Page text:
The ninth annual report that measures the working capital performance of 11 companies in the agriculture sector (within a total of 137 ASX listed firms), has revealed how they performed during a turbulent year and what the outlook is in 2022.
Jason Ireland and Sean Wiles, Partners at McGrathNicol Advisory investigated the common characteristics shared by the agricultural companies that are best positioned to navigate the current supply chain pressures and take advantage of opportunities.
The key findings of the research are:
- Despite challenging conditions, 73% of sampled agricultural companies reported revenue growth, driven by strong demand for Australian grain as weather related crop challenges in the Northern Hemisphere impacted operators in other regions.
- However, rising labour and transport costs associated with COVID-19 meant that only half achieved EBITDA growth.
- Average Days Working Capital (DWC) of our sampled companies increased by 3.5 days (to 85.8 days) – the highest of any sampled sector in 2021.
- This was driven by increased Days Inventory Outstanding (DIO) as a result of increased local crop production and stock backlog caused by closed borders.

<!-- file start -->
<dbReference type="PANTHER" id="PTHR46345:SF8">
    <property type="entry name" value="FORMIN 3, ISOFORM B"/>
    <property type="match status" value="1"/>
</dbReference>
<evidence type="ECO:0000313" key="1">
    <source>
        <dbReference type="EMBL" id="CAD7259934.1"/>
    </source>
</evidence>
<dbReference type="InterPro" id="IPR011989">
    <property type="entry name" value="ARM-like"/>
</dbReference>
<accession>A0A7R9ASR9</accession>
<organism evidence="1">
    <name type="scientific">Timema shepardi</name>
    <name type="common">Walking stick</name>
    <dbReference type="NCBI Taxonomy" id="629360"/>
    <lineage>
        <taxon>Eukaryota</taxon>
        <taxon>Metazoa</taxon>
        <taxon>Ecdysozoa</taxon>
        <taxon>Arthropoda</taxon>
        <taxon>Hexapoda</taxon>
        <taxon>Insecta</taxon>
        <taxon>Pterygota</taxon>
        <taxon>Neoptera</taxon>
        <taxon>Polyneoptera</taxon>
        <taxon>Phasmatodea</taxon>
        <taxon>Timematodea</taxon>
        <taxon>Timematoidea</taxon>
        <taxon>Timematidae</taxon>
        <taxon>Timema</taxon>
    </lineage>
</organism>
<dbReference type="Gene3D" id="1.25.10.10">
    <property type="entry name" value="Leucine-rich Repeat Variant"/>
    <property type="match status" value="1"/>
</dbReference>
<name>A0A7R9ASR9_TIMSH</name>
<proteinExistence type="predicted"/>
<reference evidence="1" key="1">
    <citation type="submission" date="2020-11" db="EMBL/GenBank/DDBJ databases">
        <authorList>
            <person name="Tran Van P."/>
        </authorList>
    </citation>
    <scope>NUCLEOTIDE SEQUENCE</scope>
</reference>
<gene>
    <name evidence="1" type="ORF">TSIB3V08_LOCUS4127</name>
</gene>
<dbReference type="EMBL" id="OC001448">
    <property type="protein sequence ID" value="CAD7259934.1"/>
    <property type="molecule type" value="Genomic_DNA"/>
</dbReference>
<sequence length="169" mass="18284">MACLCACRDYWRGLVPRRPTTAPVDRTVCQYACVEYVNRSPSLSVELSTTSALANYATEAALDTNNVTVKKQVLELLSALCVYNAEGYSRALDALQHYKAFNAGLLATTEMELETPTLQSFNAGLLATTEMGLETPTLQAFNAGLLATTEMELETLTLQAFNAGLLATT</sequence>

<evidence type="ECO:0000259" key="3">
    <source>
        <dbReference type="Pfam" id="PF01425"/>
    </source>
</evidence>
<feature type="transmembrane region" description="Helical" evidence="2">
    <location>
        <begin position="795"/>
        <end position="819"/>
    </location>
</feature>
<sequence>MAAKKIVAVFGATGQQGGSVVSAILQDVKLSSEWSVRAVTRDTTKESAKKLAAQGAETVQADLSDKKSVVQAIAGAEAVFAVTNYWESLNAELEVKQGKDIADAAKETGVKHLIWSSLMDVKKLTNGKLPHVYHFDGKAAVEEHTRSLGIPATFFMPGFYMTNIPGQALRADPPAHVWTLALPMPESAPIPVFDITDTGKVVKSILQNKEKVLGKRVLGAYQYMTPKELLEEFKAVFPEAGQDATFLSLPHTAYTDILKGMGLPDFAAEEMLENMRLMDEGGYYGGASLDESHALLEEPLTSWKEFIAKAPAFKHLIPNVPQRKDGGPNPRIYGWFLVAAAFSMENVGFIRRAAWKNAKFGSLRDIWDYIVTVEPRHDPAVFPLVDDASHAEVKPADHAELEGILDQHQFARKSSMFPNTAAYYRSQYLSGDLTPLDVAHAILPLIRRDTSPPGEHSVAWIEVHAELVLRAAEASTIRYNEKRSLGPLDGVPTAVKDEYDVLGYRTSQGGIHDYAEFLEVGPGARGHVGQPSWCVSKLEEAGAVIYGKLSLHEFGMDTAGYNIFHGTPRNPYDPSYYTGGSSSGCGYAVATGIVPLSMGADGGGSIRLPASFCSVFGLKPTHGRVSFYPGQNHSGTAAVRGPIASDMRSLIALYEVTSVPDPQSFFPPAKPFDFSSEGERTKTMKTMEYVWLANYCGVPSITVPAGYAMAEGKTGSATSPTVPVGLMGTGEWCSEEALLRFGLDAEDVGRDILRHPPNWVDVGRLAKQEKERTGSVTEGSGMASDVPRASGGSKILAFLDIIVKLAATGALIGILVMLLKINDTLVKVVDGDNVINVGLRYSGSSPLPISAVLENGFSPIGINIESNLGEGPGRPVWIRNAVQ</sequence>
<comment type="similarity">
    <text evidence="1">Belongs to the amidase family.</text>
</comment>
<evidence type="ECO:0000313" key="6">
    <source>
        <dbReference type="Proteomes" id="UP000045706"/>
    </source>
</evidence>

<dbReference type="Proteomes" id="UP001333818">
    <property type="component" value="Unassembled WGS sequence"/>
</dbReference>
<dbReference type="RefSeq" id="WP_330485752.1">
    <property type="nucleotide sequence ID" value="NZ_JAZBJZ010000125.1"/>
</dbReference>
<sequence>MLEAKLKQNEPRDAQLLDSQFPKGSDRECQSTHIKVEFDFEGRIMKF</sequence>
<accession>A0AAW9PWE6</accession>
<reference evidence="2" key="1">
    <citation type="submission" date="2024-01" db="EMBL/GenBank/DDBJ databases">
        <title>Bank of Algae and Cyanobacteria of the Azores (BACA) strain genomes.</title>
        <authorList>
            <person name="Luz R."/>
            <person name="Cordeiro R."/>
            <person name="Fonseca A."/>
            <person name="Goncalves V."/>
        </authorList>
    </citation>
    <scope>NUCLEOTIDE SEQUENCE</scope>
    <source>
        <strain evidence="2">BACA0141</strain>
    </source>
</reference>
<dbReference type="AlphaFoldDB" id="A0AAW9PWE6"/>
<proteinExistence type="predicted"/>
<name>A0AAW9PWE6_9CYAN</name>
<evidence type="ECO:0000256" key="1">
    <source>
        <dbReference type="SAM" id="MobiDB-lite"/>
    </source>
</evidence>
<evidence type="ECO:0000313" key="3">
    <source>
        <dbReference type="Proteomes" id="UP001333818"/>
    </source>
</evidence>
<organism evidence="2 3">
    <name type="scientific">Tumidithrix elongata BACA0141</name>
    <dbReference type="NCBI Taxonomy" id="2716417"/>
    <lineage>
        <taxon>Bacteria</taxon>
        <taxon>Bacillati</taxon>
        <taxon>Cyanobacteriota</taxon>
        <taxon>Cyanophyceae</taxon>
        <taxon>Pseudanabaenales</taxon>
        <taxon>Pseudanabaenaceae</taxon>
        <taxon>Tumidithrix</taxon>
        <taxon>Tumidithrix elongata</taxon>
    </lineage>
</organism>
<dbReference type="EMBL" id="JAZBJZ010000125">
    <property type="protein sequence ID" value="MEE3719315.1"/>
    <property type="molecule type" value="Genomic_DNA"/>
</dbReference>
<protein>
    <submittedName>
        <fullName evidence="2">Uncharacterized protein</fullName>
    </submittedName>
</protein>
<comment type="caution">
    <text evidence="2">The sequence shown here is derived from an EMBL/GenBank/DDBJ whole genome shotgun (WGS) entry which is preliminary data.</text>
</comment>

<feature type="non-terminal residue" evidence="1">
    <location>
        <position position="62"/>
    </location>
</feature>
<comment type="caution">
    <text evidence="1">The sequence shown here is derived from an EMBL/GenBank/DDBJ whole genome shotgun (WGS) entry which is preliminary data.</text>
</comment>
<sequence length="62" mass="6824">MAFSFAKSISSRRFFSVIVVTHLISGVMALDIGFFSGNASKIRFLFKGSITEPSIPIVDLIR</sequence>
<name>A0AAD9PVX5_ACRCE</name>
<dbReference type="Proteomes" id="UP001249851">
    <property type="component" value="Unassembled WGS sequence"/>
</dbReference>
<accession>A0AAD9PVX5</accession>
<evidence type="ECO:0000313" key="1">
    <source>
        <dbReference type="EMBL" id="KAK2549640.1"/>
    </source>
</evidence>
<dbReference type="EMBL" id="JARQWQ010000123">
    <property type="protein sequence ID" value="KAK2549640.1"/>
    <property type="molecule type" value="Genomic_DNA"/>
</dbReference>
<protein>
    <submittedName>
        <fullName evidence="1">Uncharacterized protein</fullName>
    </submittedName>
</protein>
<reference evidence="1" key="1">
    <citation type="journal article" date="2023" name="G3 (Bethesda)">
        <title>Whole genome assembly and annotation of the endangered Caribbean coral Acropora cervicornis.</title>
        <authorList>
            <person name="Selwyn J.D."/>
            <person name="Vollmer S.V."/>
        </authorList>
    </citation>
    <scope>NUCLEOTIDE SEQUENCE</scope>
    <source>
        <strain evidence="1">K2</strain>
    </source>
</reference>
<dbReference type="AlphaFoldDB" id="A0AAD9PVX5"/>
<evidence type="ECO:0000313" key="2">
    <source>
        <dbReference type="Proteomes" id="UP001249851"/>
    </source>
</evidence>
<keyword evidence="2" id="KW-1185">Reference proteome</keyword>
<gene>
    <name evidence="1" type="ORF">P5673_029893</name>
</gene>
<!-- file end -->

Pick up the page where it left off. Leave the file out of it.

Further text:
Interestingly, of the companies that reported a higher DIO, only 43% also reported an increase in DWC. This was due to approximately two thirds of these companies lengthening their supplier payment cycles and shortening their debtor collection cycles to help manage the increased inventory load.
What does this mean for the rest of 2021 and into 2022?
- There are huge growth opportunities for Australian businesses in 2022 but this recovery will not be the same as our first emergence from COVID.
- Compared to other regions, Australian agricultural firms have the highest DWC of any region (as a result of higher inventory) meaning they have more cash tied up in working capital and less available cash to deploy in capex and other areas.
- However, the conditions look positive for 2022 with the forecast of continued growth in production and demand for Agricultural products underpinned by favourable seasonal conditions, an expected lifting of COVID-19 travel restrictions and higher consumer discretionary spending.